Alternately, natural running water: streams, waterfalls, the ocean also serve a excellent white noise. Staying close to naturally flowing water will often block out any other noises in the area.
Techniques C: Eliminate the Noise
1. Ask people to be more quiet
Some noises can be illuminated simply by asking people politely to be more quiet. Others noises can’t.
Obviously you can’t stop traffic noise and generally not construction, either. But you might be able to tone down the noise from children, loudly talking adults, loud tvs, music and sometimes even construction.
Approach people with in a friendly manner, with a smile or apologetic expression and body language. Explain your situation so they’ll understand your perspective. Perhaps you need to work, you’re tired or sick, you want to sleep or relax. Be apologetic.
Ask very politely if they could be more quiet. The responses will vary. But at least you have a chance to get the peace and quiet you’re craving if you ask for it.
Most westerners most times will readily agree and even apologize. North Americans are the most understanding. Ninety percent of time they’re also very apologetic. I’ve found more resistance, sometimes effrontery or defensiveness, with Europeans, especially Germans and French.
Asians are a completely different story. From what I’ve observed, in general, they don’t seem to have the concept that loud noise could be bothersome. Therefore, when I politely ask them to be more quiet, I commonly get bewilderment, non-comprehension, annoyance, sometimes even anger or resentment. Sometimes they completely ignore me and my request. Sometimes they’ll quiet down for a while, but rather reluctantly.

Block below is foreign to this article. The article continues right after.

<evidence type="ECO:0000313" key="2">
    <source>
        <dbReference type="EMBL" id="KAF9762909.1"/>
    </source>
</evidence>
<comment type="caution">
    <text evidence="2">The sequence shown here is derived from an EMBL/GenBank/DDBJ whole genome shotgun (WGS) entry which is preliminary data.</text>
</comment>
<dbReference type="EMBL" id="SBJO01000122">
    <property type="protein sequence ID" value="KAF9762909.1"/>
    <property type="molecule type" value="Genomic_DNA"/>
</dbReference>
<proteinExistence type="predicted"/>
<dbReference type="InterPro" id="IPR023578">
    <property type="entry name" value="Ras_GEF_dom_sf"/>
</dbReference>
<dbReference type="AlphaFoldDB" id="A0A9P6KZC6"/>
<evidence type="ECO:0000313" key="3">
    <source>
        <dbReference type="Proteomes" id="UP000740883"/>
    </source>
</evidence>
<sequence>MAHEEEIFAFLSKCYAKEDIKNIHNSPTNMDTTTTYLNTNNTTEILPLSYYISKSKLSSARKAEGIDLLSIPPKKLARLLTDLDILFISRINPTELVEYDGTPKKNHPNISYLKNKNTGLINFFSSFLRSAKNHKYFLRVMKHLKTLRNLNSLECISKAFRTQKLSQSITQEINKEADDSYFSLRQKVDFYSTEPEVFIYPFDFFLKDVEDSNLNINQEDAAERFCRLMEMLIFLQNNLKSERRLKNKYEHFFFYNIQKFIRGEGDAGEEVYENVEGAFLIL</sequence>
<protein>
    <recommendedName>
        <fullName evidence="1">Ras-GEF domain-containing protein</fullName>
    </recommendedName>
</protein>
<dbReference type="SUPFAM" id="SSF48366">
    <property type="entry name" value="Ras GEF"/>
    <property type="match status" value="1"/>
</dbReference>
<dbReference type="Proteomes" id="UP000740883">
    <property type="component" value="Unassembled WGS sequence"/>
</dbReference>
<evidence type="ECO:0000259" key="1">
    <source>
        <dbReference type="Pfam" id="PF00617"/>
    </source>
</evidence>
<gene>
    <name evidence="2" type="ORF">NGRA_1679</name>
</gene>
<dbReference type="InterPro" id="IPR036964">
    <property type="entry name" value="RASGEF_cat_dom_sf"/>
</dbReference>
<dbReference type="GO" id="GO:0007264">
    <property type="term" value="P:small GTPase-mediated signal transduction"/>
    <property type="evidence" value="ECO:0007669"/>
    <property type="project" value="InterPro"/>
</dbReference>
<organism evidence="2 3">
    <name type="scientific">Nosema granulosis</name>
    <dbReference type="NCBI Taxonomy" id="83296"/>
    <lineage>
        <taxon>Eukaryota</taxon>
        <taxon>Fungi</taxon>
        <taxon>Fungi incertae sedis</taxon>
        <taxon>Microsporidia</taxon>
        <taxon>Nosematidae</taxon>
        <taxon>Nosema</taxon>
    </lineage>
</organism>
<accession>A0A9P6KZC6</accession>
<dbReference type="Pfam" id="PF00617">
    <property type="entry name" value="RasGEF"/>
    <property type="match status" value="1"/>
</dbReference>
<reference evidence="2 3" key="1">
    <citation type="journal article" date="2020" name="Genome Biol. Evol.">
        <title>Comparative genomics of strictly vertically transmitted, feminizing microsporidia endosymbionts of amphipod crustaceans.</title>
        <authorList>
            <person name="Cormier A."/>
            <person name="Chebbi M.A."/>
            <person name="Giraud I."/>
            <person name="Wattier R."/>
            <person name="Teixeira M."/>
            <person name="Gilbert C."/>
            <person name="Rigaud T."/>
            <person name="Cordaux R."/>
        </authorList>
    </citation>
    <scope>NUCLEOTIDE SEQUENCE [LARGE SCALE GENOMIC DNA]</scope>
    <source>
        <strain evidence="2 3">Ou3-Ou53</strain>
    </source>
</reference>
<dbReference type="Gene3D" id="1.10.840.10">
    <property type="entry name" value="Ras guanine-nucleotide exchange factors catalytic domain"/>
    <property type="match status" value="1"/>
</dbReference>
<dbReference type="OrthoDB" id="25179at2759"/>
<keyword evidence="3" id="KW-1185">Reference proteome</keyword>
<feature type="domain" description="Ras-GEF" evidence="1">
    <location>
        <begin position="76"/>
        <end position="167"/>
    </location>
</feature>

I’ve noticed that people in more upscale places are generally more understanding.
If you can’t remove the noise and it becomes overwhelming, in most situations you can simply remove yourself and find a quieter location.
Technique 4: Change Yourself
1. Learn to mentally block it out
Focus on thoughts and feelings you like: favorite places, endearing experiences, plans, people you like. Whatever. If you can immerse yourself in something completely, you’ll be surprised how much outside noise and clutter will fade into oblivion.
2. Embrace it
Change your attitude about the situation, the people, the noise. Take a stance that it’s enjoyable or fun. Find something you like about it. Immerse yourself in it. You might be surprised to discover that something that formerly drove you nuts is suddenly actually rather enjoyable.
As can be seen, there are many different ways to deal effectively with excessive noise while traveling. One or other of these techniques should work for just about any situation you’ll encounter.
Taking appropriate action to deal with noise will make your travel life a lot more pleasant. It’s certainly much more effective and healthy than getting angry, stressed or annoyed.
You might also like to learn 8 Strategies for Avoiding Mosquitoes While Sleeping
Are you bothered by lots of noise when traveling?
If so, how do you deal with it?
Do you have any other good tips or techniques to add?